The issue of abandoned cars have become more and more prominent of late, with reports by the Jabatan Pengangkutan Jalan Raya (JPJ) stating that there are currently over 60,000 abandoned cars nationwide.

The phenomenon is not only an eyesore and a public nuisance, but as residents have complained, it is also an environmental threat and public health hazard as these vehicles become breeding grounds for mosquitoes. The vehicle’s lubricants and fluids which could potentially leak out would also pollute its surrounding areas.

As such, the Government has taken the first step in solving the problem by launching a pilot project which will first kick off in the Kajang Municipal, to properly and sustainably dispose of abandoned vehicles through the Authorised Automotive Treatment Facility (AATF) programme.

So far, eight companies have been appointed to be part of this pilot project including AATF pioneers, Kajang-based Car Medic Sdn Bhd, who acquired the AATF license from the DOE last year.

At the facility, the abandoned cars are stripped down entirely, including dismantling the engine and detonation of airbags (see video above). Each and every component is then stored separately, with the reusable ones sold as used parts while the damaged ones are recycled accordingly.

Even the fluids and lubricants, such as radiator coolant, engine oil and fuel, are properly drained with specialised equipment and stored in specially-built containers.

Where other bio-hazardous components are concerned, such as batteries, they’re stored in special storage rooms where the floors are raised to avoid spillages from leaking into the ground; causing all sorts of pollutions.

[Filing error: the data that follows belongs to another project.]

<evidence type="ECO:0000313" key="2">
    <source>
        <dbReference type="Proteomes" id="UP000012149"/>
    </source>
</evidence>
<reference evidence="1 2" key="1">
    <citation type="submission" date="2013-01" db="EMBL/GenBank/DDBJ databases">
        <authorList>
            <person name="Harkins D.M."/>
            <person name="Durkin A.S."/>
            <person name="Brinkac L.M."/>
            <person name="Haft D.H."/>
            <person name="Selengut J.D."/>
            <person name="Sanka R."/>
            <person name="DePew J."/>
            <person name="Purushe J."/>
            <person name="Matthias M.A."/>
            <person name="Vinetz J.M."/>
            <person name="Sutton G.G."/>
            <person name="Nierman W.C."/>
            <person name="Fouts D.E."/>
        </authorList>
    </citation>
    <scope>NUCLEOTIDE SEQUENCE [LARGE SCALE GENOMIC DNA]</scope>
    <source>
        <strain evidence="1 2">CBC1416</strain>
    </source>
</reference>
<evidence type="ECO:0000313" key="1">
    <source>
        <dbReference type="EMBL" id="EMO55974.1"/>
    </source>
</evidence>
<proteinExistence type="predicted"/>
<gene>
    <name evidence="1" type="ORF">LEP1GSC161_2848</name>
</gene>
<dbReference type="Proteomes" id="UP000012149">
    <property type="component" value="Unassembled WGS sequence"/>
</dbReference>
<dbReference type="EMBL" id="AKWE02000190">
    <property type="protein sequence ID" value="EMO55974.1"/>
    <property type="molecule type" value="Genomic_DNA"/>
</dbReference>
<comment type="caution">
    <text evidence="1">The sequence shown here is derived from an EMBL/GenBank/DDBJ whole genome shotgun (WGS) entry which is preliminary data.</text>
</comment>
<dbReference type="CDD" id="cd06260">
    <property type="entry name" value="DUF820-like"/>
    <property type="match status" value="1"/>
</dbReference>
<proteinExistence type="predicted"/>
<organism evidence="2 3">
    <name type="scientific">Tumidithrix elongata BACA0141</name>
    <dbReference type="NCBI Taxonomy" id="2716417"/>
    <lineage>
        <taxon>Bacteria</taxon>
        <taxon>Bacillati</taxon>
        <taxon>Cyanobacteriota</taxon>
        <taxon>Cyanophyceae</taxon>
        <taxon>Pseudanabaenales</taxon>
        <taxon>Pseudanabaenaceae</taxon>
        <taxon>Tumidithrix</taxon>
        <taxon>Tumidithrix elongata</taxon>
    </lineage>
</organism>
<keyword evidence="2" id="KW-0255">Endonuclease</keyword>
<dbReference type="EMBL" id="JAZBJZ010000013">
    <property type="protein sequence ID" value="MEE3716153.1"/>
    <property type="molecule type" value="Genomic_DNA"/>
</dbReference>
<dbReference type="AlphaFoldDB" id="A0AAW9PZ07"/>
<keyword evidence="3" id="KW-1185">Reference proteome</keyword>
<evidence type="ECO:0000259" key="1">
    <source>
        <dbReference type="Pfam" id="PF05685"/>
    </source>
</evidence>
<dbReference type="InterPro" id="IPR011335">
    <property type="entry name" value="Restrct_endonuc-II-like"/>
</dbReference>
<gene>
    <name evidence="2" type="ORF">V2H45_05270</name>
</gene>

All bio-hazardous materials extracted from these abandoned cars form a list of “Scheduled Waste”, where all its data is collected by the DOE to be monitored in order to avoid any potential pollution.

The machine used to separate the wheels and tyres.

The scrap metal collected could also be recycled and remanufactured into new components for the new car production; as we have seen for ourselves at Car Medic Sdn Bhd, absolutely nothing goes to waste or ends up at a landfill.

This not only benefits residents in housing areas where abandoned cars are usually found in terms of health and safety, but also lays the foundation for the government to tackle the increasing number of End-of-Life vehicles (ELV).

The section where a car’s fluids such as petrol, engine oil and coolant are extracted professionally.

Typically, facilities like Car Medic also receive their “stock” of cars of recycling from insurance companies including Etiqa General Takaful Bhd, Berjaya Sompo Insurance Bhd and RHB Insurance Bhd once they’re written off as total loss vehicles but that does not mean you can’t do so yourself.

The facility is also open to the public for private vehicle owners to dispose of their abandoned cars. These private vehicle owners can get in touch with Car Medic with regards to logistics and other necessary arrangements.

For more information, contact Car Medic at 03-87236555 or e-mail them at [email protected].


Previous articleFord Ranger Raptor X – the Baja King with a new red suit, RM217k
Next articleFacts & Figures: Perodua Ativa SUV launched in Malaysia – RM61.5k to RM71.2k
Regularly spend countless hours online looking at cars and parts I can't afford to buy. How a car makes you feel behind the wheel should be more important than the brand it represents - unless resale value is your thing.